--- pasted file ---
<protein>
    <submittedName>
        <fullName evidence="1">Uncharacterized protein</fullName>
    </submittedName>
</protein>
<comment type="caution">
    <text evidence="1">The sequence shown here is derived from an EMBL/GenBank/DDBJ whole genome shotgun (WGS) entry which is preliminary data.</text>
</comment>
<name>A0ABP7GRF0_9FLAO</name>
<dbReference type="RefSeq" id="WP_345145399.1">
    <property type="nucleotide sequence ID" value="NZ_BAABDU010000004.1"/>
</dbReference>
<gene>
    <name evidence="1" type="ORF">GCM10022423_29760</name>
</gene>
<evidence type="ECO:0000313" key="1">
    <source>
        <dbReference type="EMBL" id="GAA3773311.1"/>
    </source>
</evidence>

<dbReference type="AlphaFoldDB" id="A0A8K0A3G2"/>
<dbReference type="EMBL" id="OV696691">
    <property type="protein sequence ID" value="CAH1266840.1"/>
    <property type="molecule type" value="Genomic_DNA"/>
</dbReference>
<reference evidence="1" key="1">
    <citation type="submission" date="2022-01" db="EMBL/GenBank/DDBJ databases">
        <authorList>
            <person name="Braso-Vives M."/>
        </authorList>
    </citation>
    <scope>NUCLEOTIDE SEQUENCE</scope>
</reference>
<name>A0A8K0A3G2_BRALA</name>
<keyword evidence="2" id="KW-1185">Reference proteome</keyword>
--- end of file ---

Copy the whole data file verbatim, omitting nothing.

<protein>
    <submittedName>
        <fullName evidence="1">Uncharacterized protein</fullName>
    </submittedName>
</protein>
<comment type="caution">
    <text evidence="1">The sequence shown here is derived from an EMBL/GenBank/DDBJ whole genome shotgun (WGS) entry which is preliminary data.</text>
</comment>
<name>A0ABP7GRF0_9FLAO</name>
<dbReference type="RefSeq" id="WP_345145399.1">
    <property type="nucleotide sequence ID" value="NZ_BAABDU010000004.1"/>
</dbReference>
<gene>
    <name evidence="1" type="ORF">GCM10022423_29760</name>
</gene>
<evidence type="ECO:0000313" key="1">
    <source>
        <dbReference type="EMBL" id="GAA3773311.1"/>
    </source>
</evidence>

<dbReference type="AlphaFoldDB" id="A0A8K0A3G2"/>
<dbReference type="EMBL" id="OV696691">
    <property type="protein sequence ID" value="CAH1266840.1"/>
    <property type="molecule type" value="Genomic_DNA"/>
</dbReference>
<reference evidence="1" key="1">
    <citation type="submission" date="2022-01" db="EMBL/GenBank/DDBJ databases">
        <authorList>
            <person name="Braso-Vives M."/>
        </authorList>
    </citation>
    <scope>NUCLEOTIDE SEQUENCE</scope>
</reference>
<name>A0A8K0A3G2_BRALA</name>
<keyword evidence="2" id="KW-1185">Reference proteome</keyword>